IRS Announces Data Breach; 200K Taxpayers Affected
The IRS announced last week that it was the victim of a data breach and the full files of 100,000 US taxpayers were accessed.
The event occurred between February of this year and sometime in May. The information in a tax file includes social security numbers, addresses, income, date of birth, tax filing status, and perhaps a lot more personal information.
The IRS is offering credit monitoring service to those affected by this. Should you get a letter from the agency stating you were one of them, take advantage of this service. Sign up for it right away. Also, check your credit report to make sure there is nothing suspicious appearing on it. The government-backed website, annualcreditreport.com allows each person with credit in the US to obtain one free credit report from each of the three major agencies each year. Security expert Jim Stickley of Stickley on Security recommends ordering one every 4 months from a different agency to keep better tabs on your credit throughout the year. If something suspicious does appear, contact the reporting organization immediately to get it cleared up.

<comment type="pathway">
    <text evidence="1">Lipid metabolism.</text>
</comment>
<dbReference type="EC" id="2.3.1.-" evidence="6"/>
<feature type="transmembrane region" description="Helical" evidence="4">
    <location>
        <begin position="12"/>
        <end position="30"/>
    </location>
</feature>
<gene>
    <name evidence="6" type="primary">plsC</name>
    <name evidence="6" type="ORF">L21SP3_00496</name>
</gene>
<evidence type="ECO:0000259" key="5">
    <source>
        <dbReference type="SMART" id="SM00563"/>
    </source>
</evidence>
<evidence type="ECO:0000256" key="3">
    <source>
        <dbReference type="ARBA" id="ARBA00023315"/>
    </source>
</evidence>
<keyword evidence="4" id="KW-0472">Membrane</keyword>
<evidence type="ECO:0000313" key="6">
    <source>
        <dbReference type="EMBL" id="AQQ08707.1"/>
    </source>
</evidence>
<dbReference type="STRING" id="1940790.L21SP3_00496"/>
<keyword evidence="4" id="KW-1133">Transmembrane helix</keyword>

If you were a victim of identity theft, consider putting a credit freeze on your report. This is a free service. However, it is necessary to contact each of the agencies, Experian, Equifax, and TransUnion individually to do this. It also needs to be renewed at the end of each period. These can be done by someone who has not been the victim of identity theft, but there will be charge. Just remember that a credit freeze prevents anyone from accessing your credit report. So, if you plan to apply for a loan or credit card, you will need to have the freeze temporarily lifted, which can take from 3 to 30 days.
What the bureaus do offer at no charge is a fraud alert. These are in force for 90 days at a time, and have to be manually renewed at the end of that period. This will not freeze your credit, but will alert you if someone tries to access your credit. Only one of the agencies needs to be contacted to do this and it will contact the others on your behalf.
According to the announcement from the IRS, the “criminals used taxpayer-specific data acquired from non-IRS sources to gain unauthorized access to information” on the tax accounts. Whomever did this acquired enough information from this outside source to bypass the multi-factor authentication that the IRS uses.”
It isn’t completely clear what the “outside source” was or whether any payment or other financial information was accessed. The IRS is performing a criminal investigation and is sending letters to the 200,000 taxpayers targeted. However, the credit monitoring services is only offered to 100,000 victims that it can confirm had information stolen.